DPP Chairperson Tsai launches her bid for the presidency; Taiwan seeks to join the Asian Infrastructure Investment Bank as an ordinary member after it is turned down as a founding member; the Chu-Xi meeting will likely take place in a couple of weeks; the KMT reevaluates its asset value. Welcome to this week’s edition of the Insider.
► PRESIDENTIAL CAMPAIGN
TSAI SECURES PRESIDENTIAL NOMINATION: Democratic Progressive Party (DPP) Chairperson Tsai Ing-wen (蔡英文) was officially nominated by the DPP as the party’s presidential candidate on Wednesday. In her nomination speech, Tsai highlighted domestic affairs, including social justice and wealth distribution, and governance as the core issues of her election campaign, adding that the DPP would seek to maintain a cross-strait status quo as well as peace and stability. This will be Tsai’s second attempt to win the presidency, after she lost to President Ma Ying-jeou (馬英九) of the Chinese Nationalist Party (KMT) in 2012 election, in which Tsai garnered 45.63 percent of the votes, while Ma received 51.6 percent. The full text of Tsai’s acceptance speech is available here.
Tsai on Thursday denied a report in the Chinese-language China Times that she would pick her running mate from a trio of Tainan Mayor Williams Lai (賴清德), former DPP secretary-general and Tsai’s running mate in 2012 Su Jia-chyuan (蘇嘉全), and former finance minister Lin Chuan (林全). Tsai said it was too early to discuss the matter.
TSAI ON CROSS-STRAIT POLICY: Responding to criticism from the KMT and the Presidential Office about her earlier remarks that the KMT has turned cross-strait relations into party-to-party relations with the Chinese Communist Party (CCP), Tsai said the KMT’s approach has been “undemocratic” and that cross-strait relations should be handled on a “government-to-government basis.” KMT Chairman Eric Chu (朱立倫) responded by saying it was in Taiwan’s best interest not to link DPP party ideology to cross-strait affairs, and that the KMT-CCP relations should not be “stigmatized.”
CHU TIGHT-LIPPED: KMT Chairman Chu, a likely presidential contender, reiterated on Wednesday his commitment to serve out his full mayoral term after a poll found him the most desirable presidential candidate among pan-blue supporters. According to the same survey by the Chinese-language United Daily pitting Tsai against Chu, Tsai led Chu by 8 percentage points.
► ELSEWHERE IN POLITICS
TAIWAN’S AIIB BID: Taiwan will seek to become an ordinary member of the Beijing-led Asian Infrastructure Investment Bank (AIIB) after China’s Taiwan Affairs Office (TAO) confirmed on Monday that Taiwan’s bid to join as a founding member had been turned down, said Legislative Speaker Wang Jin-pyng (王金平), citing a consensus reached between the executive and legislative branches of government.
Taiwan would rather stay out of the China-proposed AIIB unless it is treated with dignity and equality, the Presidential Office said on Monday. New Taipei City Mayor and KMT Chairman Eric Chu said Taiwan should contribute NT$60 billion (US$1.92 billion) to the AIIB to increase its chances of being admitted.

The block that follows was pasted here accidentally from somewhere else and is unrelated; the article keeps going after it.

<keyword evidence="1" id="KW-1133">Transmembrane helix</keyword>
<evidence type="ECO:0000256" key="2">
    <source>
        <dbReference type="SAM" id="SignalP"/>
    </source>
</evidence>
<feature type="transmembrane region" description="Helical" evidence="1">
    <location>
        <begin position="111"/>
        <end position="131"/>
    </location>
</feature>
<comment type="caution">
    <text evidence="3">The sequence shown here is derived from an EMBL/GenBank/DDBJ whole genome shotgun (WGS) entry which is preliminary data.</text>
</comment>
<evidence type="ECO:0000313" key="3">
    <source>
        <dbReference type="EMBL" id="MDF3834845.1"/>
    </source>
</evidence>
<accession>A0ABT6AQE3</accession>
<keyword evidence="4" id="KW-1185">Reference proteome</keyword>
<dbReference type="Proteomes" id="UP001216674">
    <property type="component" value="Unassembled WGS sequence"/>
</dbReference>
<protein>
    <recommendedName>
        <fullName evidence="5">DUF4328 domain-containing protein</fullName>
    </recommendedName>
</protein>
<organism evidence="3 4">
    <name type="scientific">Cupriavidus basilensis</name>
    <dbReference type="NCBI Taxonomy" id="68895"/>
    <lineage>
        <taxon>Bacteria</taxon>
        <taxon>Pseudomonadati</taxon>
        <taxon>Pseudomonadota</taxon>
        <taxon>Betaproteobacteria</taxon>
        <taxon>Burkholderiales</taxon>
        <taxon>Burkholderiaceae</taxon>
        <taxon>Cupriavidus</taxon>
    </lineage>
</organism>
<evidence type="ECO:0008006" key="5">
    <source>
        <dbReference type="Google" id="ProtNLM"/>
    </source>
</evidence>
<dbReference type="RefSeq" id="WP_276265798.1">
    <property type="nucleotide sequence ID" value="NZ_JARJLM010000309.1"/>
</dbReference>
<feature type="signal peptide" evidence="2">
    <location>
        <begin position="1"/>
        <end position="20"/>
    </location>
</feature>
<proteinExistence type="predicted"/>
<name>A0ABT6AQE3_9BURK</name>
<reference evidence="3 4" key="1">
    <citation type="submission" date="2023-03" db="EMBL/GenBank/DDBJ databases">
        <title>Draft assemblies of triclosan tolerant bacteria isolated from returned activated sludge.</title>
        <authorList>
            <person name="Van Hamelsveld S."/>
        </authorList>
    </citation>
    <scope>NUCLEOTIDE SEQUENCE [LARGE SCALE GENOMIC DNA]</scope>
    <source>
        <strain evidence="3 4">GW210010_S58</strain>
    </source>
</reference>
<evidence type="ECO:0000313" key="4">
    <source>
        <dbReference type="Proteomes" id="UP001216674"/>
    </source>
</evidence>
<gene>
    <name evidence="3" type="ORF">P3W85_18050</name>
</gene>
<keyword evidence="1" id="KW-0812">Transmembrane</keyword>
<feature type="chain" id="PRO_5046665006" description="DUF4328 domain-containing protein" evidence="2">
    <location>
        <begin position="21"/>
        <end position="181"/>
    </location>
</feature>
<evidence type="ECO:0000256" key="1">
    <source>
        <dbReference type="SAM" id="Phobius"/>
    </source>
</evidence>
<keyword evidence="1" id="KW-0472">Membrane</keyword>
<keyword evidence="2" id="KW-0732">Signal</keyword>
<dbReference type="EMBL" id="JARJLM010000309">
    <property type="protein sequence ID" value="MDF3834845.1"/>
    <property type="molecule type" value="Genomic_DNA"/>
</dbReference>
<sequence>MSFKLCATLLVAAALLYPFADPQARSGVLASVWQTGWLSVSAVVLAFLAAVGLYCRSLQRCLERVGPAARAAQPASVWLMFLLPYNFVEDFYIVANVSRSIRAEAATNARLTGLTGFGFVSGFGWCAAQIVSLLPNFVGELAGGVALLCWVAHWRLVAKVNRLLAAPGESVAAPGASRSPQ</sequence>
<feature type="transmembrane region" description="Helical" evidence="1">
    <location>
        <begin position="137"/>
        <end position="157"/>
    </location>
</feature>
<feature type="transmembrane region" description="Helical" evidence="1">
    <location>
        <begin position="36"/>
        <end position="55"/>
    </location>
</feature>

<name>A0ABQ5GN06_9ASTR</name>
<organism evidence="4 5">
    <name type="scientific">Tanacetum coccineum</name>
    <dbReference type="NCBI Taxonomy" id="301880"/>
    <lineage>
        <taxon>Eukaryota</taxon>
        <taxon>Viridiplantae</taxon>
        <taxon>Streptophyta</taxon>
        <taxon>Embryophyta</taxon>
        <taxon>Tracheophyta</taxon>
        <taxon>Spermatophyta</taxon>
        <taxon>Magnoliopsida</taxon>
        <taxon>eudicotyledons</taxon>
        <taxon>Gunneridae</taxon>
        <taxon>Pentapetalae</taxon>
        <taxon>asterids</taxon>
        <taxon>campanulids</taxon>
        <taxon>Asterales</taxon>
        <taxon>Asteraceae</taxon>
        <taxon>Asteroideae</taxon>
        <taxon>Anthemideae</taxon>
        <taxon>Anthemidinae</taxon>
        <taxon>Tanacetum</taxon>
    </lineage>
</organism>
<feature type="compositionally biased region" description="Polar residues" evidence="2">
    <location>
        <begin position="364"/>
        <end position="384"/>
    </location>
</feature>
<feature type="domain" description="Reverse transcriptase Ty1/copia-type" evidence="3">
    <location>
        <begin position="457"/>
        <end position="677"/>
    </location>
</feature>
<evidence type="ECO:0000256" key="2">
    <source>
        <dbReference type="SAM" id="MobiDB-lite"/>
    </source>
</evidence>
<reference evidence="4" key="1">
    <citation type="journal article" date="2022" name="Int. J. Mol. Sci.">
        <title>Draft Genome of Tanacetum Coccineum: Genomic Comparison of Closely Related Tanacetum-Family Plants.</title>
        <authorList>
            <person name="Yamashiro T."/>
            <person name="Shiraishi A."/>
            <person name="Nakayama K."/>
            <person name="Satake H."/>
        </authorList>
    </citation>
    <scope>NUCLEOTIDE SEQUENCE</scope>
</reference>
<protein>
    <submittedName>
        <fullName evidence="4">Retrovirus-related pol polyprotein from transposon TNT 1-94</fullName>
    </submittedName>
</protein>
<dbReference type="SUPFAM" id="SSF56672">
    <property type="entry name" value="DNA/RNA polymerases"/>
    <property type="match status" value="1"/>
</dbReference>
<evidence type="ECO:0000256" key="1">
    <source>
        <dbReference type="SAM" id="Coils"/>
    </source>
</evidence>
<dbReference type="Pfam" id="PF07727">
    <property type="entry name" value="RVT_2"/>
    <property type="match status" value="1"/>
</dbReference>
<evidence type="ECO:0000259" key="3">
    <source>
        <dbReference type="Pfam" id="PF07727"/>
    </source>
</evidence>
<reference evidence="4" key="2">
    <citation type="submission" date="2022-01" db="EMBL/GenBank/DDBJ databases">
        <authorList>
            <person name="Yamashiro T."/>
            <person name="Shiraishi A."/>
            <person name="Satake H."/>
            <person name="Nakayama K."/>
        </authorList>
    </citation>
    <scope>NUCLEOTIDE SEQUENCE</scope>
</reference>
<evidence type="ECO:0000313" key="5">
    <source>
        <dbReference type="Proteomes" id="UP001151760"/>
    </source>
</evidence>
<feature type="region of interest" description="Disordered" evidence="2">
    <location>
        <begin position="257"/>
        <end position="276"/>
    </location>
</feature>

The AIIB Multilateral Interim Secretariat affirmed that the rejection at this stage would not hinder Taiwan’s future bid to become an ordinary member, according to the Ministry of Finance. Taiwan’s participation would be “positively reviewed” under “an appropriate name” when the involved parties formulate the AIIB charter, Xinhua news agency reported.
KMT-CCP FORUM: The 10th annual forum between the KMT and the CCP is set to take place in Shanghai on May 3, KMT spokesperson Yang Wei-chung (楊偉中) said last Friday. KMT Chairman Eric Chu said on Sunday that he will head the KMT delegation to the forum, and did not rule out the possibility of meeting Chinese President Xi Jinping (習近平) during the visit. Chinese-language media outlets reported that the Chu-Xi meeting could take place on May 2 or 4 and is expected to be an important part of Chu’s presidential campaign if he decides to join the race.
REFERENDUM REFORM: Pressure from civic groups has led to speculation that the government could lower the thresholds for referendums and recalls. The Executive Yuan has continued to endorse the turnout threshold of 50 percent of eligible voters, the voting age for referendums was lowered from 20 to 18 and is expected to be approved in the near future, while a Ministry of the Interior official said a downward adjustment to the threshold for proposing a referendum is expected. Over 1,000 people rallied at the legislature last Friday to demand democratic reform, including amendments to the referendum act.
NEW DIPLOMATIC ENVOYS NAMED: Taiwan has named new representatives to France, Thailand, Poland, the Czech Republic and the Netherlands, amid a foreign affairs personnel reshuffle.
TAIWAN, US RELATIONS: U.S. Secretary of State John Kerry said recently that the U.S. would continue to expand and improve its solid and multi-sided unofficial relations with Taiwan, which is a crucial partner for Washington in terms of security and economics.
Meanwhile, Taiwan and the U.S. are still discussing the timing for the next round of talks under the bilateral Trade and Investment Framework Agreement (TIFA), a Ministry of Foreign Affairs official said on Tuesday. Economic Affairs Minister John Deng (鄧振中) said the postponement was because the U.S. has focused its trade negotiation efforts on issues such as finishing negotiations on the proposed Trans-Pacific Partnership (TPP) trade bloc. However, questions have been raised whether Taiwan’s resistance to a demand to expand imports of U.S. beef and pork might have factored into the delay.
KMT ASSETS: The KMT has put its total asset net value at NT$22.45 billion subsequent to its initial asset disposal, and said on Wednesday that it would return 10 plots of land and properties of which the ownership is controversial to various state institutions by the end of July, a gesture that DPP lawmakers criticized as paving way for its chairman Eric Chu’s presidential bid.
Chu promised in January that any of the KMT’s assets — which critics have described as “ill gotten” because they were allegedly seized by the party from the Japanese colonial government, private businesses and individuals when the KMT took control of Taiwan after World War II — found to be illegally acquired by the party will be returned to the nation.